Funeral: Specter's Roots Fueled Centrism, Tenacity
NARBERTH, Pa. (AP) — Friends of former U.S. Senator Arlen Specter trace his centrist politics to a childhood spent as part of the only Jewish family in a small Kansas town. They say that fueled the late politician's tolerance and tenacity, skills he honed as he crossed party lines and served 30 years in the U.S. Senate. That's longer than anyone else from his adopted home state of Pennsylvania. Specter's funeral Tuesday in suburban Philadelphia drew Vice President Joe Biden and scores of other political luminaries. Specter died at his Philadelphia home Sunday at age 82 after a third bout with cancer. Biden says he's never seen anyone with as much physical and political courage.
Ascension Health to Sell 2 Kansas City Hospitals
EDMUNDSON, Mo. (AP) — Ascension Health is negotiating to sell two of its hospitals in Kansas City area to HCA Midwest Health System. Officials at Ascension Health, based in Edmundson, said Tuesday the company is trying to sell the 310-bed St. Joseph Medical Center in Kansas City, and the 146-bed St. Mary's Medical Center in Blue Springs. The two hospitals are operated by Carondelet Health, an Ascension Health subsidiary. The St. Louis Post-Dispatch reports that Ascension Health, the nation's largest nonprofit Catholic health system, says it will continue to operate three long-term care facilities and two hospital foundations in the Kansas City area. Nashville-based HCA Holdings, a for-profit company, already operates Research Medical Center in Kansas City, Centerpoint Medical Center in Independence, and four other acute care hospitals in the region.
Kansas Town Hosting Replica Vietnam Memorial Wall
VALLEY CENTER, Kan. (AP) — The Wichita suburb of Valley Center is making last-minute preparations to host the granite replica of the Vietnam Veterans Memorial. KAKE-TV reports the famous "Moving Wall" will be escorted by American Legion riders Thursday morning into Valley Center's Lions Park. The memorial will be open 24 hours a day until it leaves Monday afternoon. The half-size replica of the Vietnam Veterans Memorial in Washington, D.C., has been touring the country for more than 20 years. American Legion volunteers are providing 24-hour security. Westar has donated the huge lights that will keep the wall lit at all times. The memorial honors the U.S. servicemen and women who served in the Vietnam War and bears the names of the more than 58,000 killed in the conflict.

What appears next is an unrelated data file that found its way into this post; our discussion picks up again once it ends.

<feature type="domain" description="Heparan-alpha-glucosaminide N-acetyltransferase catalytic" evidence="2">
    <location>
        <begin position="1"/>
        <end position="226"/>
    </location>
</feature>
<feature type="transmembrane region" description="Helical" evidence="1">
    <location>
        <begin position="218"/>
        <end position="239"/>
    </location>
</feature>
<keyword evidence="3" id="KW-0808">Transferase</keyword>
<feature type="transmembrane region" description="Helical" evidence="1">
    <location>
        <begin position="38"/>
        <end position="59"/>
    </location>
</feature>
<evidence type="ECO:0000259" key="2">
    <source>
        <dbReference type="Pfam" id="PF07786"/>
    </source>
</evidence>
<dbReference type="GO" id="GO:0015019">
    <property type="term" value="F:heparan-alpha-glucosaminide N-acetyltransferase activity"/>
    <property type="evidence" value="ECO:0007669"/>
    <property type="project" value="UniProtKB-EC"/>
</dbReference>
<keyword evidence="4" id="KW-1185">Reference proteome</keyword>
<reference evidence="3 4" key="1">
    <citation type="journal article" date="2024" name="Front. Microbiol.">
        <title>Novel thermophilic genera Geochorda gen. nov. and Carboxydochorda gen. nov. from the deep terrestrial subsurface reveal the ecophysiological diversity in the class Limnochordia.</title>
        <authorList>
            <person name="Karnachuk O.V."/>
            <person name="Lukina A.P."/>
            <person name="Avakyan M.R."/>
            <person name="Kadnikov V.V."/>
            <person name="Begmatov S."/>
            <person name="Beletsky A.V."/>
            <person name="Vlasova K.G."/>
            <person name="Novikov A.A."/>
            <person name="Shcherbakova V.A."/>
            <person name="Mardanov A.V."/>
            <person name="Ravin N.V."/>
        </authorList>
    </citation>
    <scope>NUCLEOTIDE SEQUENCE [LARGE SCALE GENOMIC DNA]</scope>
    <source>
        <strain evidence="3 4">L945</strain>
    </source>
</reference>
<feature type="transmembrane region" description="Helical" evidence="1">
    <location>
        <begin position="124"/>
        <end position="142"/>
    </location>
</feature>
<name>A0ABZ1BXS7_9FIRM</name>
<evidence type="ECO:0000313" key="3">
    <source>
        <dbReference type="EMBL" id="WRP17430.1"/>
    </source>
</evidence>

Appeals Court: Missouri Town Can Restrict Funeral Protests
ST. LOUIS (AP) — A federal appeals court has ruled that a St. Louis suburb can enforce a funeral protest ordinance aimed at preventing picketing by an anti-gay Kansas church. The 8th U.S. Circuit Court of Appeals ruling Tuesday reverses a previous ruling by a three-judge panel of the court. The panel ruling last year prohibited the St. Louis suburb of Manchester, Missouri from enforcing the law it drafted in response to activities by members of the Topeka-based Westboro Baptist Church. Members of the church frequently protest at funerals of soldiers, claiming the deaths are God's punishment for American immorality and tolerance of homosexuality and abortion. American Civil Liberties Union attorney Tony Rothert represented Westboro member Shirley Phelps-Roper in the case and says a decision about whether to appeal will be made soon.
Charge: Man Tried to Smuggle Cash from Afghanistan